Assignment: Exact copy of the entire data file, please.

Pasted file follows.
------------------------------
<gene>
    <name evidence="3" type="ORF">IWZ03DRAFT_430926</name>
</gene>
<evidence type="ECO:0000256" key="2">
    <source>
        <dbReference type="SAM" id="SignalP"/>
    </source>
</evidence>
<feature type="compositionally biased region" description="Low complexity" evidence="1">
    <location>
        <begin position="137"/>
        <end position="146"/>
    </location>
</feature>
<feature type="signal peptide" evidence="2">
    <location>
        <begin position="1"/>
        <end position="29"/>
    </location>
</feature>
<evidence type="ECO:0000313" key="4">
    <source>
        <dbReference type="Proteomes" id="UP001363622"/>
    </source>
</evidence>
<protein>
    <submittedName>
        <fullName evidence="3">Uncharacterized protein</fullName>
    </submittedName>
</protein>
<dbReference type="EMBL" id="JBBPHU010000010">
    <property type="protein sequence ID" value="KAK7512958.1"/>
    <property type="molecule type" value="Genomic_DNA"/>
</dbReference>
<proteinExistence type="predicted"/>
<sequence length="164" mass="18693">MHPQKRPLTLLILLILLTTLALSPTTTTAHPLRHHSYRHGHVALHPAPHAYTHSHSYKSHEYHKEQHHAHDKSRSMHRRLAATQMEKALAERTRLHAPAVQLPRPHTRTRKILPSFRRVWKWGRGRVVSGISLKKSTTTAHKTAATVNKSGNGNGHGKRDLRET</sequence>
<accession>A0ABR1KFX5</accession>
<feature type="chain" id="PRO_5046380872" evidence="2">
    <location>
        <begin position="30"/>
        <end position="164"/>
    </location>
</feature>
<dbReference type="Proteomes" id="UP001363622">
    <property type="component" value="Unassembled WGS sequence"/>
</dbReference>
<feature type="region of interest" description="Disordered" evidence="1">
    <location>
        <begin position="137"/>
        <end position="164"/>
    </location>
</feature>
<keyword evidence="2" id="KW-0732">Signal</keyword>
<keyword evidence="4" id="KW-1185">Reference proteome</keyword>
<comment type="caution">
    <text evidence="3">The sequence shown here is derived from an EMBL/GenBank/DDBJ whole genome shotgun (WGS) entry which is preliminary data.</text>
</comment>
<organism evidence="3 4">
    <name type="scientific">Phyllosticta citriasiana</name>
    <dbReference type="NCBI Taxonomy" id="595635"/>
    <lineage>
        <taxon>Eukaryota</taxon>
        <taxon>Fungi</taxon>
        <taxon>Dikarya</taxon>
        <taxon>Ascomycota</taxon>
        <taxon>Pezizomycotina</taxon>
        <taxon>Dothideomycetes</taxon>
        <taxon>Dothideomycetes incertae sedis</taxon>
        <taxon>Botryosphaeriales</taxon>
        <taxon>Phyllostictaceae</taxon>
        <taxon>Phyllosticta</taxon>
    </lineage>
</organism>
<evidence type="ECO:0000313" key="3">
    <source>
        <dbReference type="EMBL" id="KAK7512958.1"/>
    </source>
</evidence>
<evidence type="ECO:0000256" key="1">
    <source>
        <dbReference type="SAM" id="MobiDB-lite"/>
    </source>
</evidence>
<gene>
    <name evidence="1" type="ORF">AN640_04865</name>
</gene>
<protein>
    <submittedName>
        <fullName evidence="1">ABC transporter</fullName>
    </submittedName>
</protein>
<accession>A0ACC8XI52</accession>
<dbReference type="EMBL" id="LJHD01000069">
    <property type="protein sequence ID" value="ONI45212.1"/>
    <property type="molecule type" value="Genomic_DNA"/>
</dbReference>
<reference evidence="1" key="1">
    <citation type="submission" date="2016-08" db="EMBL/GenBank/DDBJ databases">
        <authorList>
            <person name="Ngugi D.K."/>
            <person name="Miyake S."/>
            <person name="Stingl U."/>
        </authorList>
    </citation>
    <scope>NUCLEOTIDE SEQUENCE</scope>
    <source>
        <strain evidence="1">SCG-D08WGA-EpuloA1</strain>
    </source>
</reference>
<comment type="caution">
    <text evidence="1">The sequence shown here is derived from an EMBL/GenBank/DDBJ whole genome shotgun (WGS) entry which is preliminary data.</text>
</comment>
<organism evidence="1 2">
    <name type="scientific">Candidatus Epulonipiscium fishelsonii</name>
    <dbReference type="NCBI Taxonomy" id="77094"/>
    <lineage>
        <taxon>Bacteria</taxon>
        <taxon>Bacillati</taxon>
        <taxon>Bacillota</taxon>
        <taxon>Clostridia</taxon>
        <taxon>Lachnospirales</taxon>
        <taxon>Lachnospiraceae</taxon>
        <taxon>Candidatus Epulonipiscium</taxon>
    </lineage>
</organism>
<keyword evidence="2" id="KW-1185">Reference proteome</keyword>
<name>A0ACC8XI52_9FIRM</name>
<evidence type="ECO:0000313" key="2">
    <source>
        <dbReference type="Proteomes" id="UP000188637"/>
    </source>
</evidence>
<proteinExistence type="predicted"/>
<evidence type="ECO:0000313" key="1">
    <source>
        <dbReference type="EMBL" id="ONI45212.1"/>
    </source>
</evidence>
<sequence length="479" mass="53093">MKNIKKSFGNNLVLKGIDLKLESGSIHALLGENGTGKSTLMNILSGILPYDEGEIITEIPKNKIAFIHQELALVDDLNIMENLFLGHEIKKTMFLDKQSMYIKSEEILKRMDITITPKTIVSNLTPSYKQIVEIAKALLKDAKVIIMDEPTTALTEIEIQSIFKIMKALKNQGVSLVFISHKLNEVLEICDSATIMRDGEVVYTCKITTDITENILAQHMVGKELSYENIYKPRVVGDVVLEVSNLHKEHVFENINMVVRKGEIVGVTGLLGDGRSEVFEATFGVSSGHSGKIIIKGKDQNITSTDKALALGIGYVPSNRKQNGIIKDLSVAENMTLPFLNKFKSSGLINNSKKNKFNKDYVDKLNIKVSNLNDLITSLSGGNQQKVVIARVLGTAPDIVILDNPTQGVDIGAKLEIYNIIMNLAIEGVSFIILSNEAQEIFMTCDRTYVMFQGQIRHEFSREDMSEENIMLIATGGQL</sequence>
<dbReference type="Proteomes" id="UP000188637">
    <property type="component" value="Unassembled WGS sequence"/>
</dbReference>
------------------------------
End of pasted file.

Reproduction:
<gene>
    <name evidence="3" type="ORF">IWZ03DRAFT_430926</name>
</gene>
<evidence type="ECO:0000256" key="2">
    <source>
        <dbReference type="SAM" id="SignalP"/>
    </source>
</evidence>
<feature type="compositionally biased region" description="Low complexity" evidence="1">
    <location>
        <begin position="137"/>
        <end position="146"/>
    </location>
</feature>
<feature type="signal peptide" evidence="2">
    <location>
        <begin position="1"/>
        <end position="29"/>
    </location>
</feature>
<evidence type="ECO:0000313" key="4">
    <source>
        <dbReference type="Proteomes" id="UP001363622"/>
    </source>
</evidence>
<protein>
    <submittedName>
        <fullName evidence="3">Uncharacterized protein</fullName>
    </submittedName>
</protein>
<dbReference type="EMBL" id="JBBPHU010000010">
    <property type="protein sequence ID" value="KAK7512958.1"/>
    <property type="molecule type" value="Genomic_DNA"/>
</dbReference>
<proteinExistence type="predicted"/>
<sequence length="164" mass="18693">MHPQKRPLTLLILLILLTTLALSPTTTTAHPLRHHSYRHGHVALHPAPHAYTHSHSYKSHEYHKEQHHAHDKSRSMHRRLAATQMEKALAERTRLHAPAVQLPRPHTRTRKILPSFRRVWKWGRGRVVSGISLKKSTTTAHKTAATVNKSGNGNGHGKRDLRET</sequence>
<accession>A0ABR1KFX5</accession>
<feature type="chain" id="PRO_5046380872" evidence="2">
    <location>
        <begin position="30"/>
        <end position="164"/>
    </location>
</feature>
<dbReference type="Proteomes" id="UP001363622">
    <property type="component" value="Unassembled WGS sequence"/>
</dbReference>
<feature type="region of interest" description="Disordered" evidence="1">
    <location>
        <begin position="137"/>
        <end position="164"/>
    </location>
</feature>
<keyword evidence="2" id="KW-0732">Signal</keyword>
<keyword evidence="4" id="KW-1185">Reference proteome</keyword>
<comment type="caution">
    <text evidence="3">The sequence shown here is derived from an EMBL/GenBank/DDBJ whole genome shotgun (WGS) entry which is preliminary data.</text>
</comment>
<organism evidence="3 4">
    <name type="scientific">Phyllosticta citriasiana</name>
    <dbReference type="NCBI Taxonomy" id="595635"/>
    <lineage>
        <taxon>Eukaryota</taxon>
        <taxon>Fungi</taxon>
        <taxon>Dikarya</taxon>
        <taxon>Ascomycota</taxon>
        <taxon>Pezizomycotina</taxon>
        <taxon>Dothideomycetes</taxon>
        <taxon>Dothideomycetes incertae sedis</taxon>
        <taxon>Botryosphaeriales</taxon>
        <taxon>Phyllostictaceae</taxon>
        <taxon>Phyllosticta</taxon>
    </lineage>
</organism>
<evidence type="ECO:0000313" key="3">
    <source>
        <dbReference type="EMBL" id="KAK7512958.1"/>
    </source>
</evidence>
<evidence type="ECO:0000256" key="1">
    <source>
        <dbReference type="SAM" id="MobiDB-lite"/>
    </source>
</evidence>
<gene>
    <name evidence="1" type="ORF">AN640_04865</name>
</gene>
<protein>
    <submittedName>
        <fullName evidence="1">ABC transporter</fullName>
    </submittedName>
</protein>
<accession>A0ACC8XI52</accession>
<dbReference type="EMBL" id="LJHD01000069">
    <property type="protein sequence ID" value="ONI45212.1"/>
    <property type="molecule type" value="Genomic_DNA"/>
</dbReference>
<reference evidence="1" key="1">
    <citation type="submission" date="2016-08" db="EMBL/GenBank/DDBJ databases">
        <authorList>
            <person name="Ngugi D.K."/>
            <person name="Miyake S."/>
            <person name="Stingl U."/>
        </authorList>
    </citation>
    <scope>NUCLEOTIDE SEQUENCE</scope>
    <source>
        <strain evidence="1">SCG-D08WGA-EpuloA1</strain>
    </source>
</reference>
<comment type="caution">
    <text evidence="1">The sequence shown here is derived from an EMBL/GenBank/DDBJ whole genome shotgun (WGS) entry which is preliminary data.</text>
</comment>
<organism evidence="1 2">
    <name type="scientific">Candidatus Epulonipiscium fishelsonii</name>
    <dbReference type="NCBI Taxonomy" id="77094"/>
    <lineage>
        <taxon>Bacteria</taxon>
        <taxon>Bacillati</taxon>
        <taxon>Bacillota</taxon>
        <taxon>Clostridia</taxon>
        <taxon>Lachnospirales</taxon>
        <taxon>Lachnospiraceae</taxon>
        <taxon>Candidatus Epulonipiscium</taxon>
    </lineage>
</organism>
<keyword evidence="2" id="KW-1185">Reference proteome</keyword>
<name>A0ACC8XI52_9FIRM</name>
<evidence type="ECO:0000313" key="2">
    <source>
        <dbReference type="Proteomes" id="UP000188637"/>
    </source>
</evidence>
<proteinExistence type="predicted"/>
<evidence type="ECO:0000313" key="1">
    <source>
        <dbReference type="EMBL" id="ONI45212.1"/>
    </source>
</evidence>
<sequence length="479" mass="53093">MKNIKKSFGNNLVLKGIDLKLESGSIHALLGENGTGKSTLMNILSGILPYDEGEIITEIPKNKIAFIHQELALVDDLNIMENLFLGHEIKKTMFLDKQSMYIKSEEILKRMDITITPKTIVSNLTPSYKQIVEIAKALLKDAKVIIMDEPTTALTEIEIQSIFKIMKALKNQGVSLVFISHKLNEVLEICDSATIMRDGEVVYTCKITTDITENILAQHMVGKELSYENIYKPRVVGDVVLEVSNLHKEHVFENINMVVRKGEIVGVTGLLGDGRSEVFEATFGVSSGHSGKIIIKGKDQNITSTDKALALGIGYVPSNRKQNGIIKDLSVAENMTLPFLNKFKSSGLINNSKKNKFNKDYVDKLNIKVSNLNDLITSLSGGNQQKVVIARVLGTAPDIVILDNPTQGVDIGAKLEIYNIIMNLAIEGVSFIILSNEAQEIFMTCDRTYVMFQGQIRHEFSREDMSEENIMLIATGGQL</sequence>
<dbReference type="Proteomes" id="UP000188637">
    <property type="component" value="Unassembled WGS sequence"/>
</dbReference>